Yoga Studio Opens Its Doors To Shelter Cats Hoping To Find A Home
It's (obviously) no secret that the company of cats is good for the soul, and that practicing yoga is too. But when the two come together, it's a match made in heaven - and even more so when it's for such a wonderful cause.
Homeward Bound, a no-kill pet shelter in Illinois, recently teamed up with a local studio, Yoga at Connie's, to host a special class featuring adoptable adult cats. Students were encouraged to practice their poses and mingle freely with the felines, all in hopes of finding them and others the forever homes they deserve.
The results were amazing.
"I love cats, so obviously it was going to be great," yoga teacher Connie Pease told The Dodo. "It was an opportunity for people who like cats to help the shelter."
Six adoptable cats from the shelter were welcomed into the studio, allowed to wander among the students and join in on the activity. For the duration of the class, they snuggled among the students and accepted belly rubs while putting on poses of their own (though a few of the cats preferred to watch from the sidelines).
"The ones that were really active really made the class a lot of fun," Pease said. "They jumped on the students and kissed them. One had their butt in my face, but we had so much fun with them."
As fun as the class was, it resulted in more than just a good time. From just that one class, participants raised more than $500 for the shelter, money that will go a long way toward helping the other kitties who couldn't join in that day.
One of the cats present has even since been adopted.
For shelter volunteer Jeanette Skaluba, whose idea it was to put on the event, giving people the chance to interact with cats like this can make all the difference when it comes to finding them a forever home.
"A lot of people find shelters depressing, so they're not inclined to visit," Skaluba told The Dodo. "By taking the cats to something like a yoga class, people have the opportunity see and interact with them outside the shelter. It gives these cats exposure and shows their personality. I think people can envision these pets in their home easier because they're outside the shelter."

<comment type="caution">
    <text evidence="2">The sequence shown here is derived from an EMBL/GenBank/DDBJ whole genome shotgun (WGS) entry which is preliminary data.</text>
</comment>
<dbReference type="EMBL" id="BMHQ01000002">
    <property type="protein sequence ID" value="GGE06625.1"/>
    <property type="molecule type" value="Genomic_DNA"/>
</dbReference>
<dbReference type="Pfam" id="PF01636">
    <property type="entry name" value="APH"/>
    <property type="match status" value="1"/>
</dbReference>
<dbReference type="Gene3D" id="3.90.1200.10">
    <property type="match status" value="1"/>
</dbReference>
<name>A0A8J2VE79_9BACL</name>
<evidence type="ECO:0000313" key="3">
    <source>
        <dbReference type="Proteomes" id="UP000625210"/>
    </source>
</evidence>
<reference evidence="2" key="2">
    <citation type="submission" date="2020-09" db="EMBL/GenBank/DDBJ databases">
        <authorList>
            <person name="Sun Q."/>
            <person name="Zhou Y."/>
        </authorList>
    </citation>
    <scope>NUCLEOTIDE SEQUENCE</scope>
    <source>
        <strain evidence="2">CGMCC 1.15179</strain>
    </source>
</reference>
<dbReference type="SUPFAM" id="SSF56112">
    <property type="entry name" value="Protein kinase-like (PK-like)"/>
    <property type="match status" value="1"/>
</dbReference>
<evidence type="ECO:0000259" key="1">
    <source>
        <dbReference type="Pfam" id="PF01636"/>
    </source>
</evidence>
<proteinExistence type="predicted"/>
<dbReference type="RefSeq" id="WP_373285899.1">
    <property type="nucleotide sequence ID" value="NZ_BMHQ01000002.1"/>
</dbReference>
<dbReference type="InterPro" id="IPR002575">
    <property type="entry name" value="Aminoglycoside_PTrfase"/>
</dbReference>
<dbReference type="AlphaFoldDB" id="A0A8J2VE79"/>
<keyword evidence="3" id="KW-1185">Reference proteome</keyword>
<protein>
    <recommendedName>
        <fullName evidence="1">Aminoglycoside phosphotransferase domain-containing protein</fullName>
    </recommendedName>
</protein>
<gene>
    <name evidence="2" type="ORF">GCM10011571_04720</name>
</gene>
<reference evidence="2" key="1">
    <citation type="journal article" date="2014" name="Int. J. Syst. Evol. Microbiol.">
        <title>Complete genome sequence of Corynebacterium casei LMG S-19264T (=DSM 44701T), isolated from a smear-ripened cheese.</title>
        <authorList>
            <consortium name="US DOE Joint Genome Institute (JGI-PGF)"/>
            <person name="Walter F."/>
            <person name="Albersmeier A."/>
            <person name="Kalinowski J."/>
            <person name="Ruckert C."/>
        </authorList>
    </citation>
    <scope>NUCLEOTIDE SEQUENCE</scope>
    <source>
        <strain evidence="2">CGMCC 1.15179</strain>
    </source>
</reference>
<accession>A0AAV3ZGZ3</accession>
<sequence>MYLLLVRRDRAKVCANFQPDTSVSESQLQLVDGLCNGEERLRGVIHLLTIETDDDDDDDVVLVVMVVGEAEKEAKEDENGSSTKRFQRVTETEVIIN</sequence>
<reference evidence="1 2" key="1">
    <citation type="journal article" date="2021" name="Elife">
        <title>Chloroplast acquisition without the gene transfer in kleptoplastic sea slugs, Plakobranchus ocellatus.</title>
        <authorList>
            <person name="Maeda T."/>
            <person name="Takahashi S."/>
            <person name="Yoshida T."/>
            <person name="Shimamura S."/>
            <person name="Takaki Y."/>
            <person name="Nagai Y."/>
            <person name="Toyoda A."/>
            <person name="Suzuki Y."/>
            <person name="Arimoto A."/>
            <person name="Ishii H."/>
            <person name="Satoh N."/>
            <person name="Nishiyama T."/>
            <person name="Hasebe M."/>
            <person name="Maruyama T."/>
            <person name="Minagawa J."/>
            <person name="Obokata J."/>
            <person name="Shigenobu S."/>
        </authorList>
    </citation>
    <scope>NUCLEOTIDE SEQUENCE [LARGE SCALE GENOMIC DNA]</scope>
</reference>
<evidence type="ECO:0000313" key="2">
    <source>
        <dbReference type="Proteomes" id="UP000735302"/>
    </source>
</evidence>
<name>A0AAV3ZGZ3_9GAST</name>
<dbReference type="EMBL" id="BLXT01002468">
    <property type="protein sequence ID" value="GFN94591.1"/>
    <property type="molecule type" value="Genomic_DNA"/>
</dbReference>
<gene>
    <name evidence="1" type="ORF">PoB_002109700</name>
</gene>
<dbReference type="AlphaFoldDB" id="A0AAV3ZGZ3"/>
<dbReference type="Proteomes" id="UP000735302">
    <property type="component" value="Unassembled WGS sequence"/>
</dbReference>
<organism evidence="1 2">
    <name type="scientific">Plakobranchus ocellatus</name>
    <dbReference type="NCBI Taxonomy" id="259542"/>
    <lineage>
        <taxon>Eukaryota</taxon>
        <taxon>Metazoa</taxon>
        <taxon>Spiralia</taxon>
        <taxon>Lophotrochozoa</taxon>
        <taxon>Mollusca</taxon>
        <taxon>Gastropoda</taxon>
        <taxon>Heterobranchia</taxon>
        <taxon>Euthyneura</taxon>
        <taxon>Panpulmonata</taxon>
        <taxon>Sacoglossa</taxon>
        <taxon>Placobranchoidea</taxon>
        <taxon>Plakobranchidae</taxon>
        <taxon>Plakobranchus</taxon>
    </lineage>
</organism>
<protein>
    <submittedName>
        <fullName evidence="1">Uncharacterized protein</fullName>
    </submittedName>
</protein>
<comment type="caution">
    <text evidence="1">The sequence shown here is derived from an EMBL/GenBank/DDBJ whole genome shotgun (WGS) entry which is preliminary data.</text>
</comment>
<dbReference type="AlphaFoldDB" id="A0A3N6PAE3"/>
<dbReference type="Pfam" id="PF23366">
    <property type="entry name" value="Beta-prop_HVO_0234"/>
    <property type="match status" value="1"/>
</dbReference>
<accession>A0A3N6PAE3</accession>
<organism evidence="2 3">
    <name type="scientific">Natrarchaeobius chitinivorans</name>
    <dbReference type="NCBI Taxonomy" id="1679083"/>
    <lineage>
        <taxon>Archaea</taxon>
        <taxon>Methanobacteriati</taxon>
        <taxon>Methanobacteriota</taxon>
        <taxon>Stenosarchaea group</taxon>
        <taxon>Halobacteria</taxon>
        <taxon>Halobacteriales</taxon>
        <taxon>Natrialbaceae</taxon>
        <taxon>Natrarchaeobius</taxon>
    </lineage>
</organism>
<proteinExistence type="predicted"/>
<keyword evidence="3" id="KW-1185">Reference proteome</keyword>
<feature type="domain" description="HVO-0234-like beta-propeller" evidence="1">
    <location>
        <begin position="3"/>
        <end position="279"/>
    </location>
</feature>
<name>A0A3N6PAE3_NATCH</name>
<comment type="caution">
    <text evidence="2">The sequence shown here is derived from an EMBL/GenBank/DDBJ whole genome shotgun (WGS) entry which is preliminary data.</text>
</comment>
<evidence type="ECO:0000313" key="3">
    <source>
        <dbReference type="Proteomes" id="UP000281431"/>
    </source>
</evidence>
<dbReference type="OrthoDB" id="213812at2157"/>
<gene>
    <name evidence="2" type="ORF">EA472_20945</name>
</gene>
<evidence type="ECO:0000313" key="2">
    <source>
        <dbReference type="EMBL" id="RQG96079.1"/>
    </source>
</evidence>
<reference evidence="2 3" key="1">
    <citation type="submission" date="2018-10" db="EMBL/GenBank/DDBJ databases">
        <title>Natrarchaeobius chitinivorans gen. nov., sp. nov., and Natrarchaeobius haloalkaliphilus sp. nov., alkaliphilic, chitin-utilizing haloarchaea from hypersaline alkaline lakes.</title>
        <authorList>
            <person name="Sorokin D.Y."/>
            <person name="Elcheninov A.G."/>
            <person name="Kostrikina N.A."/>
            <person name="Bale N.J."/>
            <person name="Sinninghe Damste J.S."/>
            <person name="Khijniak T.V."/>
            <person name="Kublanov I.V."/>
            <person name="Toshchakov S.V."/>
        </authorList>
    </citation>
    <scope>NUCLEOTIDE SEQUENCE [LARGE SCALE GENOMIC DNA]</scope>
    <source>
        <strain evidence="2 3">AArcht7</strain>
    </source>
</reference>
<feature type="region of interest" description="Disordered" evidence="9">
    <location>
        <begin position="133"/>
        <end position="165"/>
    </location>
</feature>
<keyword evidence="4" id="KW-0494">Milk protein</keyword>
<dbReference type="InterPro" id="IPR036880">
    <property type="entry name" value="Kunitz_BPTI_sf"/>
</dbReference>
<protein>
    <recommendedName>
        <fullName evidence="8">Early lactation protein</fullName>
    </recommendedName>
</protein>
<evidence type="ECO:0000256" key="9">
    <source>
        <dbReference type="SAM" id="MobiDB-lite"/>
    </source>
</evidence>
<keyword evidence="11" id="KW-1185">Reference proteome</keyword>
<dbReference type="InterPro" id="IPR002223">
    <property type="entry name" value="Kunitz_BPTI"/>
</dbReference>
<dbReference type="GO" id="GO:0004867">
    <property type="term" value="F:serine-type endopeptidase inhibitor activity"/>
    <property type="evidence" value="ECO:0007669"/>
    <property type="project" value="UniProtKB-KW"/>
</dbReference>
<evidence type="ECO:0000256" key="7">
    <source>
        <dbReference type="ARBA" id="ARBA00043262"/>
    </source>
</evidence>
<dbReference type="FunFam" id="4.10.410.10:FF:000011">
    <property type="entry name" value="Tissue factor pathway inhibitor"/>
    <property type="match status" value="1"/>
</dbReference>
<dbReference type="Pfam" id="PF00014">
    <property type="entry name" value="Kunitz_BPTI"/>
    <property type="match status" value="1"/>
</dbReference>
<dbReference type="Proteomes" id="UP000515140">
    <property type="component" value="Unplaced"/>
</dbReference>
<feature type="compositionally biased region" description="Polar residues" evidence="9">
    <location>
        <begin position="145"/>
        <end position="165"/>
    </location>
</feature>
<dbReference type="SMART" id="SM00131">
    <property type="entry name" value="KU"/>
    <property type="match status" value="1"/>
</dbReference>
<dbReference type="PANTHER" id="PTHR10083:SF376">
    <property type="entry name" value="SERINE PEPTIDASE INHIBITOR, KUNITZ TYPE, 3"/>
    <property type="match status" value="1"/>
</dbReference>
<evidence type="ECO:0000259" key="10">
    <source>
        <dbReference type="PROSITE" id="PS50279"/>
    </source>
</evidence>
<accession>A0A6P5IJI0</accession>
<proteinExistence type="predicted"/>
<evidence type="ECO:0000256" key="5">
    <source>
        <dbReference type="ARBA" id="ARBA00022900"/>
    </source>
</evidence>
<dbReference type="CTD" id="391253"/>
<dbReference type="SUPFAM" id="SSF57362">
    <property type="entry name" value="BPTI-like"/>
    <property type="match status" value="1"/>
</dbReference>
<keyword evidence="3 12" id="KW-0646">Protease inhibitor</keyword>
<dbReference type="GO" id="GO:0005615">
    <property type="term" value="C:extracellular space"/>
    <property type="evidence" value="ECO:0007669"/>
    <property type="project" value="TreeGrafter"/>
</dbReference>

Adult cats in particular can use the added attention. All too often, potential pet owners overlook more mature cats in favor of kittens, even though they too have so much love to offer. With their generally calmer, more easy-going personalities, adult cats should be especially appealing to fans of yoga.
Unlike dogs, says Pease, cats seem to want to hop right in when their humans are exercising:
"If you're doing yoga, they enjoy it too. That's the reason we put the yoga and the cats together. They're just ideal companions."
Skaluba and Pease say they plan on teaming up in the future for more classes like this involving cats - and they hope word will catch on in other yoga studios around the country about what a great idea it is.
"I felt so blessed to have the chance to do this. We had to step back and just say 'wow,'" Pease said. "I don't charge enough for yoga. To me it's not about money, because I like helping people. But now that I can help animals become adopted, that's a whole different world for me."
For more information about pet adoption, visit the Humane Society's website here.